Habermas Revisited: Indigenous Lifeworld(s) Today


  • Jan Lüdert University of British Columbia



One result of late capitalist expansion is the socio-cultural resistance of Indigenous peoples around the world against the"forces of cultural uniformity"and the"appropriation of Indigenous peoples"sovereignty"by the modern state(Niezen 2003, 2). These grievances, with their basic assumptions, are -I argue -encapsulated in Jürgen Habermas’conceptualization of the"colonization of the lifeworld."While the social ontology of his theory is primarily concerned with the constitution of late 20thcentury society, it also provides a repository to investigate the struggle against the colonization of lifeworld(s) under which Indigenous communities within states presently find themselves subsumed. Consequently, I depart from his rather Eurocentric discussion of"archaic tribal societies" that, as he argues,"more or less approximate" an ideal typical"homogenous lifeworld."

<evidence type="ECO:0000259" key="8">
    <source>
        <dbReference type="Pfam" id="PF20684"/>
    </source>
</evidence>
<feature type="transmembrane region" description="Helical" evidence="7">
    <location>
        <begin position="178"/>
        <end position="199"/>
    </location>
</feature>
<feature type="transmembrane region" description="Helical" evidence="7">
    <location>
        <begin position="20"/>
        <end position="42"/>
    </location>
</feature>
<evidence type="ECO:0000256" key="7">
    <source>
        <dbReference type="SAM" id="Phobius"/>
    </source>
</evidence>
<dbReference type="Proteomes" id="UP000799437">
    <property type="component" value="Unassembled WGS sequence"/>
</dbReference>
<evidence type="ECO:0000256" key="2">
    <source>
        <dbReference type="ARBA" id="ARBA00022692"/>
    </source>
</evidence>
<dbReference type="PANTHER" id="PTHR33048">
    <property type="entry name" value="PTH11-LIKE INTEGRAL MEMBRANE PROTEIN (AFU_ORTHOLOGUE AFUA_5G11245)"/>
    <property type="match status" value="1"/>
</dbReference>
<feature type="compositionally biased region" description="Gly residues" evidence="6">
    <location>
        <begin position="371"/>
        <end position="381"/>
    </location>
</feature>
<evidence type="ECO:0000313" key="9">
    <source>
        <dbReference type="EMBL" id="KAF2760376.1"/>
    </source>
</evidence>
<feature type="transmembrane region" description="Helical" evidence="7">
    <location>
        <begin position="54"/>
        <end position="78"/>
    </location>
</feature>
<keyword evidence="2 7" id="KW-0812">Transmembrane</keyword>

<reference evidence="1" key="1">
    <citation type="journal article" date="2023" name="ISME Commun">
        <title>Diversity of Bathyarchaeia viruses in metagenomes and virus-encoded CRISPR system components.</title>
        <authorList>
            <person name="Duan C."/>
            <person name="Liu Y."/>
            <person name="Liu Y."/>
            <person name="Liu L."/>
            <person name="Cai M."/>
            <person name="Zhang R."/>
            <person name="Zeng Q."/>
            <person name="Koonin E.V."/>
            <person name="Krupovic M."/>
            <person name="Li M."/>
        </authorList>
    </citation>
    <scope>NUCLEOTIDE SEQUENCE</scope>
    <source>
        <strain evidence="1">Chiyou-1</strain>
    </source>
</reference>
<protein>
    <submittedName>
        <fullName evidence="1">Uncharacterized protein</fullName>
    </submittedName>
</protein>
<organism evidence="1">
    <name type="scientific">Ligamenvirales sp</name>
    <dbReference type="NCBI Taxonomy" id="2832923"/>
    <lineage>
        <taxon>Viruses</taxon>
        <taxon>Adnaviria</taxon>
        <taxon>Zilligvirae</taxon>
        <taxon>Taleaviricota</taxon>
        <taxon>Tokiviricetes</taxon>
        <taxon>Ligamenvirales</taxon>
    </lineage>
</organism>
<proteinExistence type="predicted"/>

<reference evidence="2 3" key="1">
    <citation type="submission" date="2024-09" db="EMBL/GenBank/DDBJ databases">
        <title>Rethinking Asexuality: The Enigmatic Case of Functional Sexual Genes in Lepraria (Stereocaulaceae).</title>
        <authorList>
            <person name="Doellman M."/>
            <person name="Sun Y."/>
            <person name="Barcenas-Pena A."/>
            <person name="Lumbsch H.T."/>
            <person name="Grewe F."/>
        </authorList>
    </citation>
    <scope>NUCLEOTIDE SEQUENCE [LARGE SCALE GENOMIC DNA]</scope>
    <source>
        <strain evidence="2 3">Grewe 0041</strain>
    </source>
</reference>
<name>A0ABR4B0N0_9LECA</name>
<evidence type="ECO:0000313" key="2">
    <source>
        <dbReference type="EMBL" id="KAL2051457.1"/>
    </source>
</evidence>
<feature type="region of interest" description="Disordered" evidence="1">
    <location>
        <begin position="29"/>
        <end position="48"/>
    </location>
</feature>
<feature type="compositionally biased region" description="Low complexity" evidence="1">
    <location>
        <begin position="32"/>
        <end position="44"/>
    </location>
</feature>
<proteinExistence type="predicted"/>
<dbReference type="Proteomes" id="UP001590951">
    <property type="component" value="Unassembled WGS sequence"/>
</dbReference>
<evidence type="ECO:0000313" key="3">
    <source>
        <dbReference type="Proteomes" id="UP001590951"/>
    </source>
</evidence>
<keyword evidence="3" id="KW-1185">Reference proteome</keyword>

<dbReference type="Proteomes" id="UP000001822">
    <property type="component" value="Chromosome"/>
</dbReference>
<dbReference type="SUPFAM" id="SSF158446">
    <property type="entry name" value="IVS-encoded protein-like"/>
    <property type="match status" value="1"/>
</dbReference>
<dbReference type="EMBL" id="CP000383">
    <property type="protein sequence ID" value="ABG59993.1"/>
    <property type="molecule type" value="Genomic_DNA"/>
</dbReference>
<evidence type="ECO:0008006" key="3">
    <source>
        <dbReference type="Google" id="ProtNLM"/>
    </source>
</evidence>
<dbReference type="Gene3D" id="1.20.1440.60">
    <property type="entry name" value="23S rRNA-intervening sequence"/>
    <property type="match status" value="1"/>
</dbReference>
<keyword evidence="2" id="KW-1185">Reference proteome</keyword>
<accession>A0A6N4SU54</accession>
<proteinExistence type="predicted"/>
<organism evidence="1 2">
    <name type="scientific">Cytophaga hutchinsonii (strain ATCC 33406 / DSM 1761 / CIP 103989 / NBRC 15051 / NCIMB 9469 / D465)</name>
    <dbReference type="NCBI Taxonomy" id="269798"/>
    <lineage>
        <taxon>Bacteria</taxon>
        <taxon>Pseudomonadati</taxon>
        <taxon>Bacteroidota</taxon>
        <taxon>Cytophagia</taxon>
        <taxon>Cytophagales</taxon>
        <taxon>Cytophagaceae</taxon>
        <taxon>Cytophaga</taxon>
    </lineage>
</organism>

Instead, Iaim to illustrate how Indigenous societies struggle for their distinct identity as it is affected by the pathologies following from the colonization of their particular lifeworld(s) today. Accordingly, I do not treat Indigenous groups as bygone ideal types, nor as closed social systems in which the"kinship calculus" serves as a"basic boundary setting mechanism" (Habermas 1989, 193).On the contrary, I view them as resisting collectivities and uncomfortable elements of the modern state that are often in the way of a market economy in search for (and dependent on) a"never-ending resource supply" (Mander and Tauli-Corpuz 2006, 3).

Author Biography

Jan Lüdert, University of British Columbia


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